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Podcasters, musicians and other creators can rejoice

Students at Washington State University can now use a new audio lab located in Holland Library to produce podcasts or music recordings with state-of-the-art equipment and technology.

Jason Anderson, who works for the library’s systems department, collaborated with students and faculty to develop a fee proposal to fund the lab. The funds come from a student technology fee, and were awarded in 2019.

Reza Safavi.
Ruth Gregory.
Scott Blasco.

Scott Blasco, associate professor of music theory, composition and electronic music; Reza Safavi, digital media coordinator and associate professor of fine arts; and Ruth Gregory, director of undergraduate studies for the Digital Technology and Culture Program all played a role in bringing the audio lab to life.

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Moscow-Pullman Daily News
WSU Insider


Student-created identity stories air on community radio and online

What advice would you give to your younger self? How do you know if you’re gay? Which expressions in other languages endure in English speakers’ hearts?

Exploring answers to these questions and more was the creative basis of a WSU student-led digital storytelling and technology skills-building project that recently aired on community radio station KRFP and is now accessible online.

June Sanders.

Seven students in digital technology and culture (DTC) Assistant Professor June T. Sanders’ class last fall conceived, developed and produced the project, applying what they learned about interviewing, scripting, framing and other aspects of creating nonfiction stories while gaining hands-on experience with audio recording and editing equipment.

“We were thinking of solid foundations of identity, foundations of our community, what holds us up, what creates us and what affects how we move through the world,” Sanders said.

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WSU Insider

The Tech Tools Helping Tribal Nations Preserve and Share Their Heritage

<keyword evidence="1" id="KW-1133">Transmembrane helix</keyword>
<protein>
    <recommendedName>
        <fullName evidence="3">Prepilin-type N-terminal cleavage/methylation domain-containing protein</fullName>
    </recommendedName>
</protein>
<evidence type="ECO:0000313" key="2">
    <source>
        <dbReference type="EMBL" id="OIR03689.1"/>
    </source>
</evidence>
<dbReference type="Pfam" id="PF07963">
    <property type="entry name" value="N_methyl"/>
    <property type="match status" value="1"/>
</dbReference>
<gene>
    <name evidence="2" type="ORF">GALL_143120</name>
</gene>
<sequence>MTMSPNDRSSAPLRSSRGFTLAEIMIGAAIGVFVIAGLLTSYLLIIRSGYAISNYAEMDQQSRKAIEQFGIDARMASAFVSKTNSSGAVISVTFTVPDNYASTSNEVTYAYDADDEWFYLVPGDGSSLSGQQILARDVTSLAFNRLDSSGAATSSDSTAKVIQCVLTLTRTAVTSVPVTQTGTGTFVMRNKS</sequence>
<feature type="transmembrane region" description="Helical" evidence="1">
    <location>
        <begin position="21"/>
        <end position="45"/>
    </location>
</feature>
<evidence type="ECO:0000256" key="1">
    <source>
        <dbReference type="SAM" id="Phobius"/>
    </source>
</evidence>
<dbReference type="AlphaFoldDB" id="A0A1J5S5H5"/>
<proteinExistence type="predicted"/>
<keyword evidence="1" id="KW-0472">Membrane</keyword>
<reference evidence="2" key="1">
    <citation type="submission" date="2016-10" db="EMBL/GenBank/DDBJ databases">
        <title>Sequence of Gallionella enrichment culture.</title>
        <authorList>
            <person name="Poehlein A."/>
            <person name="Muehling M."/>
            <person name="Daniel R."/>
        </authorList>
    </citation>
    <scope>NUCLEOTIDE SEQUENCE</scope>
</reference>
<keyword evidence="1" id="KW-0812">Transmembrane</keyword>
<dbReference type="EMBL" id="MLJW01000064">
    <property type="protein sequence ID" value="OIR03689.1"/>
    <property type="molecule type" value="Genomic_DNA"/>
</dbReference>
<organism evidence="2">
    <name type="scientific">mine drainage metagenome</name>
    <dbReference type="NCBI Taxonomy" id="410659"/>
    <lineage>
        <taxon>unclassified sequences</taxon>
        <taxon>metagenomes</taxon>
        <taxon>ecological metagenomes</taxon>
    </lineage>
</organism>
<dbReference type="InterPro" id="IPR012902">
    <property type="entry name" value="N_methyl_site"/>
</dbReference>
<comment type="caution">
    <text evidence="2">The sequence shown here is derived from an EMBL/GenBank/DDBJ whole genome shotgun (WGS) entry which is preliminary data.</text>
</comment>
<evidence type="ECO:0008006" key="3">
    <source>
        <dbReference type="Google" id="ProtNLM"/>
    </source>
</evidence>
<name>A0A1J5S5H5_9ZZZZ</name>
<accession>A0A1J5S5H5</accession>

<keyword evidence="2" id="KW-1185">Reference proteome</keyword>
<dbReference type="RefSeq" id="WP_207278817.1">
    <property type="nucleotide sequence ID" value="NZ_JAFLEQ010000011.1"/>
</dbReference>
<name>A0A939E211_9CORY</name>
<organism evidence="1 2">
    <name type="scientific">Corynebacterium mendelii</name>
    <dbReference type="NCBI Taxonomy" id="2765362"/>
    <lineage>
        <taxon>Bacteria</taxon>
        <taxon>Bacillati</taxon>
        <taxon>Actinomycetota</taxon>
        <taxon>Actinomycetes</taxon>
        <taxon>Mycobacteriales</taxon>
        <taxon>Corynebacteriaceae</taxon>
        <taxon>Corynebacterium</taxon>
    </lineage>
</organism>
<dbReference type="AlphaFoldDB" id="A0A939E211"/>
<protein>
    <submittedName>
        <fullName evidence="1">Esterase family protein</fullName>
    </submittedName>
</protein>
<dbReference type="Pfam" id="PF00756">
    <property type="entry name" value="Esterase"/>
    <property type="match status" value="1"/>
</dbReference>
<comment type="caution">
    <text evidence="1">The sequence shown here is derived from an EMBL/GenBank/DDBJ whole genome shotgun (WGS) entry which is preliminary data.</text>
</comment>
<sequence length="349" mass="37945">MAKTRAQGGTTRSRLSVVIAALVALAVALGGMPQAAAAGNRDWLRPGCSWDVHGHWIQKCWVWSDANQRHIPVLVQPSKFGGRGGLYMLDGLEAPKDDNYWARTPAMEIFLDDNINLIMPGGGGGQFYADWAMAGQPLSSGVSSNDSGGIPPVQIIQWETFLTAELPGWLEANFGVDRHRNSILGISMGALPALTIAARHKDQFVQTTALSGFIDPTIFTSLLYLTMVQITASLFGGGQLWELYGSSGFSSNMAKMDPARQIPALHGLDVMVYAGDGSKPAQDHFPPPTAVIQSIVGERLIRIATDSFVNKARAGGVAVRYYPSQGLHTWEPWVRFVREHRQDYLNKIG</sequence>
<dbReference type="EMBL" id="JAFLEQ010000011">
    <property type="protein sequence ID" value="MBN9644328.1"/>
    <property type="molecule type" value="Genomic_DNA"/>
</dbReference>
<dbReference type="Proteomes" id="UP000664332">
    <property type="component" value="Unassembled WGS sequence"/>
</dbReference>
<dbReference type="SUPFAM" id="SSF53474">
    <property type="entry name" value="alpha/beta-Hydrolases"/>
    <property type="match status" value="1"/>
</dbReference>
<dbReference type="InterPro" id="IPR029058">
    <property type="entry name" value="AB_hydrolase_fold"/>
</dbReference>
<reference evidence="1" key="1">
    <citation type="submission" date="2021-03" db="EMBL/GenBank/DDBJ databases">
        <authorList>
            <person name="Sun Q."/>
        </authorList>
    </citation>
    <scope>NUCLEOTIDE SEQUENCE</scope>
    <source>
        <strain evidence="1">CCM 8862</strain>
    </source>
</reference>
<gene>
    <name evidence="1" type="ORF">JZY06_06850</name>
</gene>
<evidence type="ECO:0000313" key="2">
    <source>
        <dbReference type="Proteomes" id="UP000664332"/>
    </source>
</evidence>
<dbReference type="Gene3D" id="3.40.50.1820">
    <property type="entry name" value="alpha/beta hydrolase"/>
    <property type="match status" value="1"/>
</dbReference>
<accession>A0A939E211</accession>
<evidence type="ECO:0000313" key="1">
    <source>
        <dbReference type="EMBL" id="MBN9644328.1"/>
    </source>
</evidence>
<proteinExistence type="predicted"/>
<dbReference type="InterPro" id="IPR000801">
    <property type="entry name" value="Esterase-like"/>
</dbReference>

When the Covid-19 pandemic hit in 2020, Tracy Kelley, a member of the Mashpee Wampanoag Tribe in Massachusetts, saw an unexpected opportunity for her website, Kun8seeh, which means “talk to me” in Wampanoag.

Kun8seeh (run through the Wôpanâak Language Reclamation Project, where Kelley is now interim director) was part of Kelley’s master’s project in linguistics at the Massachusetts Institute of Technology’s Indigenous Languages Initiative, a special program for members of communities whose languages are threatened. When in-person classes became impossible, the community realized the need to offer online language instruction.

Kimberly Christen.

For example, Murkutu is an open-source digital access platform built with and for Indigenous communities that allows them to curate materials from digital repositories, which include recorded oral histories that allow for language revitalization and preserving and sharing cultural heritage. Kimberly Christen, director of the Center for Digital Scholarship and Curation at Washington State University, who helped build Murkutu, says, “Native languages have been threatened by colonial projects and ongoing Western systems for a very long time. With UNESCO’s upcoming Decade of Indigenous Languages, there’s really been a focus on … the technologies that can help support Indigenous efforts.”

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Yahoo! Finance


Student-athletes explore name, image, and likeness opportunities

Dallas Hobbs.

For most of his collegiate career, Dallas Hobbs lived a dual existence.

There was the Washington State University football player and mainstay on the Cougar’s defensive line. And then there was the student entrepreneur who owns a multimedia design business, co-hosts two podcasts and has a small ownership stake in a start-up brewery.

In the past, “I couldn’t post on my personal twitter page and say, ‘Hey, I’m a freelance graphic designer, and I’m looking for clients,’” said Hobbs, 24, a redshirt senior and online MBA student at the Carson College of Business. “You weren’t allowed to solicit customers like that.”

Hobbs, who majored in fine arts and digital technology and culture as an undergrad, recently set up a limited liability company for his business ventures. Since he’s been able to promote his work, Hobbs has seen an uptick in prospective clients for his firm, Hobbs Design. He’s also the director of marketing and design for Common Language Brewing in Spokane.

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WSU Insider


WSU Vancouver project opens access to virtual museum

A virtual museum and library of more than 2,500 digital literary works from around the world, called The NEXT, is available for anyone to view at Created by WSU Vancouver’s Creative Media and Digital Culture program with staff and faculty of the Electronic Literature Lab, The NEXT was created for the international arts group called the Electronic Literature Organization.

Launched on May 24, “the museum responds to the growing need for open-access, travel-free cultural and research experiences for today’s public and scholars, making its archives accessible for the next generation of readers,” a news release noted.

Visitors can interact with collections of more than 50 videos, 4,000 images, 3D models and interactive GIFs. In April, the project was awarded second place in the Podium Competition of WSU Vancouver’s Research Showcase.

The latest exhibit called “Trans(creation): A Celebration of the Art of Agusto de Campos” is on display at the website through Dec. 30.

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The Columbian